• The Chuppah: The Wedding Canopy
• Why is Chuppah Needed?
• Who Holds the Chuppah?
Chuppah – Marriage Canopy
When a baby is brought into the Jewish covenant a traditional blessing is said: “Just as this baby has entered the covenant so may s/he enter the Torah, the Chuppah and good deeds.” The Chuppah has come to symbolize the entire Jewish marriage ceremony. Someone who says, “I am going to Gwen and Jeremy’s Chuppah in June,” means she will be attending Gwen and Jeremy’s wedding ceremony.
God constructed ten Chuppot for Adam and Eve’s wedding, according to the Midrash. Ten is a mystical number in
kabbalistic thought referring to the ten divine attributes through which God relates to the physical world.
The word “Chuppah” is based on the root word “chafah,” which means to “cover” or “hide” and is similar to the word “chafaf,” meaning to “protect.”
In the Talmudic era, brides and grooms wore laurel wreaths during the ceremony. Early Jewish practice named the bridal chamber, where the marriage was consummated, as the Chuppah. Wealthy fathers in those times would employ gold and expensive scarlet cloth in the construction of their sons’ Chuppot. (Sanhedrin 108a, Sotah 49b) Today the four sides of the Chuppah represent the first home a new couple shares.
Why is a Chuppah Needed
Chuppot are raised to distinguish a couple’s relationship to each other from their bonds with all others. According to halacha, a man and woman cannot be alone together unless they are married. (The actual who, when, and how of yichud, the laws of being alone together, are more numerous and detailed than can be written here. Talk to a rabbi for more information.) A Chuppah alludes to the couple’s change in status, where they will soon be able to be alone and intimate with each other.
Standing apart from the rest of the guests is important for other legal reasons. Two witnesses to the ceremony are chosen from among the rest of the wedding party. In halacha, a whole group of witnesses is invalidated by the presence of even one unfit witness. Separating out two witnesses to observe the ceremony ensures the legitimacy of the whole process. A Chuppah qualifies as a private room, separating the witnesses, who stand under the Chuppah, from the rest of the guests.
A variation on this idea is the notion that a man creates a marriage by taking a woman into his home. Isaac was the first to do this: “And Isaac brought her into his mother Sara’s tent, and took Rivka, and she became his wife and he loved her.” (Genesis 24:67) In this sense, the Chuppah stands as the couple’s first home.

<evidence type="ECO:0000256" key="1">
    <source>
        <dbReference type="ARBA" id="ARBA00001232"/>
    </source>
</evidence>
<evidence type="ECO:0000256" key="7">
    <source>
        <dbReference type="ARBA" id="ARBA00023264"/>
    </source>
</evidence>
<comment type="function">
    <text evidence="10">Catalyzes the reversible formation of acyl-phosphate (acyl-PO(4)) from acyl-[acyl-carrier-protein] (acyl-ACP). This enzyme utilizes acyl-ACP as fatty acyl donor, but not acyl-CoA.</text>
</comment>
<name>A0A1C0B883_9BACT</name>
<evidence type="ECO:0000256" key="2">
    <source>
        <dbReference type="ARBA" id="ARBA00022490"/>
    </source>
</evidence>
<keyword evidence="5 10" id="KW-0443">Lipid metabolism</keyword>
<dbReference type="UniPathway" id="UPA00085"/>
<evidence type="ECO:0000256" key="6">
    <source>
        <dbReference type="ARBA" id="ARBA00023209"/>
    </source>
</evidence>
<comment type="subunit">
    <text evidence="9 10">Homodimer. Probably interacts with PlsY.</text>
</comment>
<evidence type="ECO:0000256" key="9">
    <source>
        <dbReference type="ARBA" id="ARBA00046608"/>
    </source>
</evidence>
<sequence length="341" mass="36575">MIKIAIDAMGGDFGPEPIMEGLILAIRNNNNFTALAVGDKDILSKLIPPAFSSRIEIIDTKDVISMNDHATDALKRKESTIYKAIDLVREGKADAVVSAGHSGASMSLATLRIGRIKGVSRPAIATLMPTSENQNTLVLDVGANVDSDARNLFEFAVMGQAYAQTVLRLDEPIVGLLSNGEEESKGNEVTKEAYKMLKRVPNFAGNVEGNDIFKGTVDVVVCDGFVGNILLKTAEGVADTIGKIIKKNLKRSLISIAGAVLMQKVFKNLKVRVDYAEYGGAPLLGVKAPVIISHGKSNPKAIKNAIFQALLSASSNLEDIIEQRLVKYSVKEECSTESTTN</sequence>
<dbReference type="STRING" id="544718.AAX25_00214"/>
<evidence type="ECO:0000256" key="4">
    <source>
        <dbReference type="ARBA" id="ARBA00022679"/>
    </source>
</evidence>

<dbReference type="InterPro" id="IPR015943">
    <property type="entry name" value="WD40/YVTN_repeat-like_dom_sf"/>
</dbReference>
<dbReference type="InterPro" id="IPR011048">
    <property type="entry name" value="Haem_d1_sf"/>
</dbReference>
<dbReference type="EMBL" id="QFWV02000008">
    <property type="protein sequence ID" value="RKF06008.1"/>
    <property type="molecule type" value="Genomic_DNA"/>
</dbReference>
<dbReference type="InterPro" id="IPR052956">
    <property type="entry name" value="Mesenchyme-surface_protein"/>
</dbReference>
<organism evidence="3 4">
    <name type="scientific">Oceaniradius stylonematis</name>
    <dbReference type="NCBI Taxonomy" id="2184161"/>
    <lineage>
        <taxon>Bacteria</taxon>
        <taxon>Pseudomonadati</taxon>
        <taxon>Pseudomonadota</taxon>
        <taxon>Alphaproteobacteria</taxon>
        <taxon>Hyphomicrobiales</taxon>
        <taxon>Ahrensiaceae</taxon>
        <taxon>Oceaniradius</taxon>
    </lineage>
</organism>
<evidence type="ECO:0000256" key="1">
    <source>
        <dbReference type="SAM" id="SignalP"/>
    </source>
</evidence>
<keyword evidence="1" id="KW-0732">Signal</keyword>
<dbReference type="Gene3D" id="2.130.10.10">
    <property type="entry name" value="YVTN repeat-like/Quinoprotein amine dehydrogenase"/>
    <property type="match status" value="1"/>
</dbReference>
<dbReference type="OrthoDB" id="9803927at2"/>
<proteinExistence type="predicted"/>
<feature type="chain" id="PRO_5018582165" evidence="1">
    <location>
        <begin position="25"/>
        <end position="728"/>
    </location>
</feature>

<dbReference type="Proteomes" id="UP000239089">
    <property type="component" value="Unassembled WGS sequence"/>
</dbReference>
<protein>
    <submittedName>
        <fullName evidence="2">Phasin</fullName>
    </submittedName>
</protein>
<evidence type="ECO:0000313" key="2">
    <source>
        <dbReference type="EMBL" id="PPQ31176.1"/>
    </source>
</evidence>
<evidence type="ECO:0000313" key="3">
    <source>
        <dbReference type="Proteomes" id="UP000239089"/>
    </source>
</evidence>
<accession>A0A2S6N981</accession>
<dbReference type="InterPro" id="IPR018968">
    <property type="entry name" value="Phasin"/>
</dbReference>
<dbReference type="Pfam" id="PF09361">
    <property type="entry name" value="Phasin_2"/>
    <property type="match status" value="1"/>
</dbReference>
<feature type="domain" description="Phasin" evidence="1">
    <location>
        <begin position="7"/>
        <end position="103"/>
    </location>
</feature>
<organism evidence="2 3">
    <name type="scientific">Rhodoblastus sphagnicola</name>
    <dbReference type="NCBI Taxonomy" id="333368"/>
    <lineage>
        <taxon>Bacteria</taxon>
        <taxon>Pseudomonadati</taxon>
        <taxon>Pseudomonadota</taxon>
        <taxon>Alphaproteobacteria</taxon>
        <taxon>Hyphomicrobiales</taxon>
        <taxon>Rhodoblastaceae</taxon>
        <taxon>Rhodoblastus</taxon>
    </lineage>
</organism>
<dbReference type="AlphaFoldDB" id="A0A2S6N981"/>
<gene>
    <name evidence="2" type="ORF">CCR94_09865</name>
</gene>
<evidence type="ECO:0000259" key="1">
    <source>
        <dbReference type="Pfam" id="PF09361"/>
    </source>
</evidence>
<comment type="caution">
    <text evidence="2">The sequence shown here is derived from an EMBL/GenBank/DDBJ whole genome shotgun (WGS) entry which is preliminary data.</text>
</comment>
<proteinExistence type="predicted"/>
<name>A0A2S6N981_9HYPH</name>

In the Book of Ruth, Ruth instructs Boaz: “Spread your robe over me for you are a redeeming kinsman.” (Ruth 3:9) A husband is to provide for his wife to be married. As Boaz complied with Ruth’s request, he completed a marriage-making act. According to some Jewish legal scholars, covering is completed when a groom lowers the veil over his bride’s face. A greater demonstration of covering is required by other scholars, and a Chuppah achieves this goal.
While the ceiling of the Chuppah qualifies as the Ruth-like covering according to many Jewish customs, other communities use an actual tallit covering. A tallit is a recurring symbol at a Jewish wedding, in part because a Midrash tells the Jewish People saw a vision of God wrapped in a tallit at Mt. Sinai. God’s presentation of the Torah to the Jews is likened to a marriage ceremony, with the Torah acting as the ketubah. The tallit is one of the elements from this paradigmatic marriage replayed at Jewish marriage ceremonies.
How a tallit may be used varies across Jewish communities. Some couples wear the tallit over their shoulders. Some Sephardic parents hold the tallit over their children. Or the tallit forms the “ceiling” of a Chuppah supported by poles. Sephardic, German and French Jews cover the bride and groom in a tallit during the ceremony.
Who Holds the Chuppah
Since a Chuppah may be a freestanding structure, halacha does not limit who may or may not hold the Chuppah. With four poles to support, Chuppah-holding honors are a good way to include a host of people in a wedding ceremony.